Mary Russell’s War (twenty-two): a belief in disguise

29 December 1914

Two days left in this ghastly year. Four days left for me to be fourteen.

And on the third day, I shall slip away.

In the past week, the idea of dressing up as a man in an English ingle-nook has kept coming back to me, to the point of fixation. On Christmas afternoon, I found myself standing before the looking glass, a child in plaits. A child. Then, with a twist of my arm, I gathered those plaits together at the top of my head, and there before me stood a young lady. Hair down: a child; hair up: the assured young adult seen by my fellow passengers on the train. A child, then with a change of hair and attitude, a person who might well travel all on her own.

I must be quit of Boston. This is no place for me, and my well-meaning, barely educated, humourless and conventional grandparents in their suffocating house will either smother me, or drive me mad. And since they will never approve my leaving, never give their permission for me to sail the dangerous Atlantic, leaving is a thing for me alone, to take into my own hands.

In disguise.

Today I shall dress in clothing more suitable to a woman ten years older than I. I shall go to my father’s bank to obtain some funds. Because I cannot be certain they will give me enough, I will take my mother’s emeralds in my pocket, and sell them for the money I need.

Because once I have money, I will have a ticket. And once I have a ticket, I shall be on the ship to Southampton.

New Year’s Day. I tell myself it is a good omen. I tell myself that next year will be less awful. I tell myself the German navy will not see us, and we shall put in to Southampton without harm.

I tell myself the disguise will work.

Comments

  1. Merrily Taylor says:

    Oh, Russell, you are a brave (and desperate) young woman, but you mustn’t be reckless – I am getting worried about you! If only you knew that there was hope (and love) in your future…

  2. RAchael Hungerford says:

    I, too, am a journal keeper and I so often feel like I have lived much my life in disguise – as an invisible ghost! Go Mary! And live and love and ‘know’ every moment of your living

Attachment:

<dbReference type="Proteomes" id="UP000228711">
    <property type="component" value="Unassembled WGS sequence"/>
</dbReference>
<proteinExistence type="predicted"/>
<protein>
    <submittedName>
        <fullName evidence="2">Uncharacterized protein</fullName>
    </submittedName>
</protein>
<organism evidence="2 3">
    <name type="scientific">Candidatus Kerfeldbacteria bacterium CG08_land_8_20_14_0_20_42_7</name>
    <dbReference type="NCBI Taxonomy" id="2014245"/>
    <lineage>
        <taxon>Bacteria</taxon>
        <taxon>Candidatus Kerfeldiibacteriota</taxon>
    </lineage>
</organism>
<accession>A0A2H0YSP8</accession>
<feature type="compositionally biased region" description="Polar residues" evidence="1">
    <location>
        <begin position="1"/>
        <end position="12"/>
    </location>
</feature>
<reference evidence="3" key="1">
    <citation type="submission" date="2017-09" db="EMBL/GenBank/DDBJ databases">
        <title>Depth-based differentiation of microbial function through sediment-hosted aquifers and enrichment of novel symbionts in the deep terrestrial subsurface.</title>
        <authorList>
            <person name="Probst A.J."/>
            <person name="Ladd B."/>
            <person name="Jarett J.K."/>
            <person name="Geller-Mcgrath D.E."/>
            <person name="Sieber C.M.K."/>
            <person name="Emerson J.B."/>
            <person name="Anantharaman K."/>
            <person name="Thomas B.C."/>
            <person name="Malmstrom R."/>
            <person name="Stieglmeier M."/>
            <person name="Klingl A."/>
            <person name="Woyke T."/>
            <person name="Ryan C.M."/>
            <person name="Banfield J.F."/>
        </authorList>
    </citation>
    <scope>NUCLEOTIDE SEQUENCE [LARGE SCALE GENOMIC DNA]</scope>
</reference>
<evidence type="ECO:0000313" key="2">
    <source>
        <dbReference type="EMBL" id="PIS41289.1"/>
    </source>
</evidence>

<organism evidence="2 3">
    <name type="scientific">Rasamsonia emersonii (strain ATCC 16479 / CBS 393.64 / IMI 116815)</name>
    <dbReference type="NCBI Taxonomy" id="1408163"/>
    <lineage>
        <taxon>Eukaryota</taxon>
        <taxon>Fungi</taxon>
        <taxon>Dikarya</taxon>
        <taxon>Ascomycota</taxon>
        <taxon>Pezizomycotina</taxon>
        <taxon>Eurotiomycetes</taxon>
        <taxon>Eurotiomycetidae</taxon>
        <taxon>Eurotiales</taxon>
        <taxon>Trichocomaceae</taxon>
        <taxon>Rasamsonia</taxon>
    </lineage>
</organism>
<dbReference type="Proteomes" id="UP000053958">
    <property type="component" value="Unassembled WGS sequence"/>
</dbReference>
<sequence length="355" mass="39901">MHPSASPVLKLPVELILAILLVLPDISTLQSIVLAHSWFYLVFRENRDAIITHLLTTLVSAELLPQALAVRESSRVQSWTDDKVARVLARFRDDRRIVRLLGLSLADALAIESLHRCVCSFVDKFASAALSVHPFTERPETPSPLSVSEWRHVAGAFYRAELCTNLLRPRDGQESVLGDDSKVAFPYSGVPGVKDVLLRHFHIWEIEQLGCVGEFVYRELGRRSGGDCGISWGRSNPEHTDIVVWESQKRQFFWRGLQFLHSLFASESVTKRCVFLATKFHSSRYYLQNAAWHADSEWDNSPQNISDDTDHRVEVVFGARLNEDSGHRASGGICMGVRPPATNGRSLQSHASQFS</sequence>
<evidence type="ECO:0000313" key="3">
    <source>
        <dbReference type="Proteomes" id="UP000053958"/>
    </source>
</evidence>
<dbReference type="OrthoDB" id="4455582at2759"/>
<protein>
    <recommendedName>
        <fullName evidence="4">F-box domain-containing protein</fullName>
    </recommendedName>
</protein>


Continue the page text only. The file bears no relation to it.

3. As much as I have loved these vignettes from Mary Russell’s fourteenth year, I confess that they leave me wanting more. This traumatic period in Ms Russell’s life is worthy of a more detailed exposition, and I for one hereby promise to be first in line to purchase a full-length book! The cross-country trip by train, the upcoming sea voyage, the first months of 1915 as she settles into Sussex, the details of how she came to live in the horrible situation with her aunt, all the lead-up to that day she goes walking on the Downs with her newly-purchased copy of Virgil … would make an excellent addition to the series.

    • Chuck Haberlein says:

      John Sims is right on the money. I look forward to seeing how Mary solves all the many challenges she’ll face in the first quarter of 1915.

    • I, too, agree with John Sims and have tried to post that a couple of times but somehow it doesns’t get past either the moderator or the captcha (darn that thing to perdition) code.

      Judith Lasker

      • Laurie King says:

        Hi Judith, sorry I’ve missed your post approvals–the first time someone posts a comment I need to approve them, but now I’ve done so, it should be okay for you. Yes, blessed technology, eh?
        Laurie

  4. I love these journal entries. She isn’t fearless but she doesn’t let fear stop her. A great role model. Oh, and I really wish her Aunt had been prosecuted for stealing that money from her!

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